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Genetics contributed to variations in stature among prehistoric Europeans


Genetics has largely contributed to changes in height that occurred among Europeans during the last 38,000 years, a new analysis has found.

Genetics contributed to variations in stature among prehistoric Europeans
Three ~31,000 years old skulls from Dolni Vestonice in the Czech Republic
[Credit: Martin Frouz & Jiri Svoboda]
Height has been variable over the course of human history, with the mean height of early anatomically modern male humans reaching about 175 centimeters (5 feet 8 inches) during the Paleolithic, though then declining to about 164 cm during the Mesolithic before rebounding slightly to about 167 cm during the Bronze Age. Today, the mean adult height of European men ranges between 170 and 180 cm. Bothe genetic and environmental factors — such as genetic drift, climate, and diet — are thought to have influenced these variations.

To tease apart the effects of genetics and environment, a University of Pennsylvania-led team applied a polygenic risk score for height to data from more than 1,000 ancient individuals from Western Europe. As they reported in the Proceedings of the National Academy of Sciences, they compared that genetically predicted height to heights deduced from bone samples.

"We show that changes over the past 35,000 [years] are largely predicted by genetics," UPenn's Iain Mathieson and colleagues wrote in their paper.


He and his colleagues developed a PRS for height based on GWAS summary statistics from the UK Biobank. They applied this score to published DNA data on 1,071 ancient individuals who lived in Western Eurasia between 38,000 and 1,100 years ago. At the same time, they generated stature estimates for 1,159 individuals who lived between 33,700 and 1,100 years ago based on skeletal data. The researchers noted, though, that while these samples came from similar temporal and geographic locations, there was limited overlap between those datasets, only 12 individuals.

Still, they found that PRS-based estimates of height and skeletal measurements both decreased, as expected, from the Early Upper Paleolithic, more than 25,000 years ago, to the Mesolithic periods and then increased between the Neolithic and post-Neolithic periods.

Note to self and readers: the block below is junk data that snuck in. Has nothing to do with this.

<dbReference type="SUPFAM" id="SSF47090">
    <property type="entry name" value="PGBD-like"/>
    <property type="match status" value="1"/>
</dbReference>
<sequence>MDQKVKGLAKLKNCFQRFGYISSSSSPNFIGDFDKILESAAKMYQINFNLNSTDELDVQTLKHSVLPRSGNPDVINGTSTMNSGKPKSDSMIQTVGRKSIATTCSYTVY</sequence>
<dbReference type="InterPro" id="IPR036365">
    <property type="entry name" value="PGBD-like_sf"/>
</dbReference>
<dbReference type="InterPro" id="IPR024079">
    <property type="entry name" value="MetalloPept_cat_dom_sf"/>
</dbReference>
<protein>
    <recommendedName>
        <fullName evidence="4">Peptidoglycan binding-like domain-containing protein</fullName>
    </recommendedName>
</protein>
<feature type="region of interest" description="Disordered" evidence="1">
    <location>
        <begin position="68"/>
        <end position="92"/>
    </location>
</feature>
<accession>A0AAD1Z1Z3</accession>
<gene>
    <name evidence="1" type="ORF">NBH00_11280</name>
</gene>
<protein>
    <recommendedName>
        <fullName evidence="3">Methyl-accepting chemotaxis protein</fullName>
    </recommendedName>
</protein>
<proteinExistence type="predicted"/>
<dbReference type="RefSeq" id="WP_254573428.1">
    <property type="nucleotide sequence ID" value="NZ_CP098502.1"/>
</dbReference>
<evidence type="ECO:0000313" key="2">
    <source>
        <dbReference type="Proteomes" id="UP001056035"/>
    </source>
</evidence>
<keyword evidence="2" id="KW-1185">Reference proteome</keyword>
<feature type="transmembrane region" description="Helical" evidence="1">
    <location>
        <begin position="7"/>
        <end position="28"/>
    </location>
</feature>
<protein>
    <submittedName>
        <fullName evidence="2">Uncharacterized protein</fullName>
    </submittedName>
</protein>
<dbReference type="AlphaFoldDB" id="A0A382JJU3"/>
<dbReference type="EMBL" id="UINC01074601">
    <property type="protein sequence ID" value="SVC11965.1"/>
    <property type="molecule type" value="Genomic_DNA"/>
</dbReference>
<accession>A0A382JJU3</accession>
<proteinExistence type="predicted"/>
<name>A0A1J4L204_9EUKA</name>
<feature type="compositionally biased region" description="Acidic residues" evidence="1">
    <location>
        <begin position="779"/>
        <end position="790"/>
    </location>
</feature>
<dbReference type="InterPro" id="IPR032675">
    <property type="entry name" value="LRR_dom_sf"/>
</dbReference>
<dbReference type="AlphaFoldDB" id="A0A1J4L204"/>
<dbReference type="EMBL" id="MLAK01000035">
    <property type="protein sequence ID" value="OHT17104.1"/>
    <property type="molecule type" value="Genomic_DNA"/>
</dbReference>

This initial decrease in height, the researchers noted, correlates with a time of population replacement and these new groups may have been shorter because of cold adaption or changes in resource availability. Meanwhile, the second change in height, an increase, correlates with the influx of Steppe ancestry into Central and Western Europe.


When they broke their PRS down into a score for sitting height and a score for standing height, the researchers noted that, as predicted by the genetic scores, sitting height changed less than standing height. But they also noted that the genetic score predicted a slight sitting height increase in the post-Neolithic era, which was not represented among their skeletal samples. This, they noted, could be due to the influence of environmental factors, opposing genetic effects, or their limited skeletal data.

They also uncovered shifts in height that correlated with geography, noting that even today Northern Europeans tend to be taller than Southern Europeans. In particular, they found that genetically predicted height did not increase with latitude in the Early Upper Paleolithic through Neolithic periods, but does in the post-Neolithic.

The researchers cautioned, though, that their analysis has a number of limitations. In particular, they relied on a PRS developed from a modern population whose underlying genetic population structure differs from these ancient populations, though they noted they tried to account for these differences.

"We must therefore be cautious in the interpretation of predicted genetic patterns where phenotypes cannot be directly measured, even if it is possible to control stratification," they added. "Predicted genetic changes should be used as a baseline, against which non-genetic effects can be measured and tested."

Source: Genome Web [October 08, 2019]

TANN

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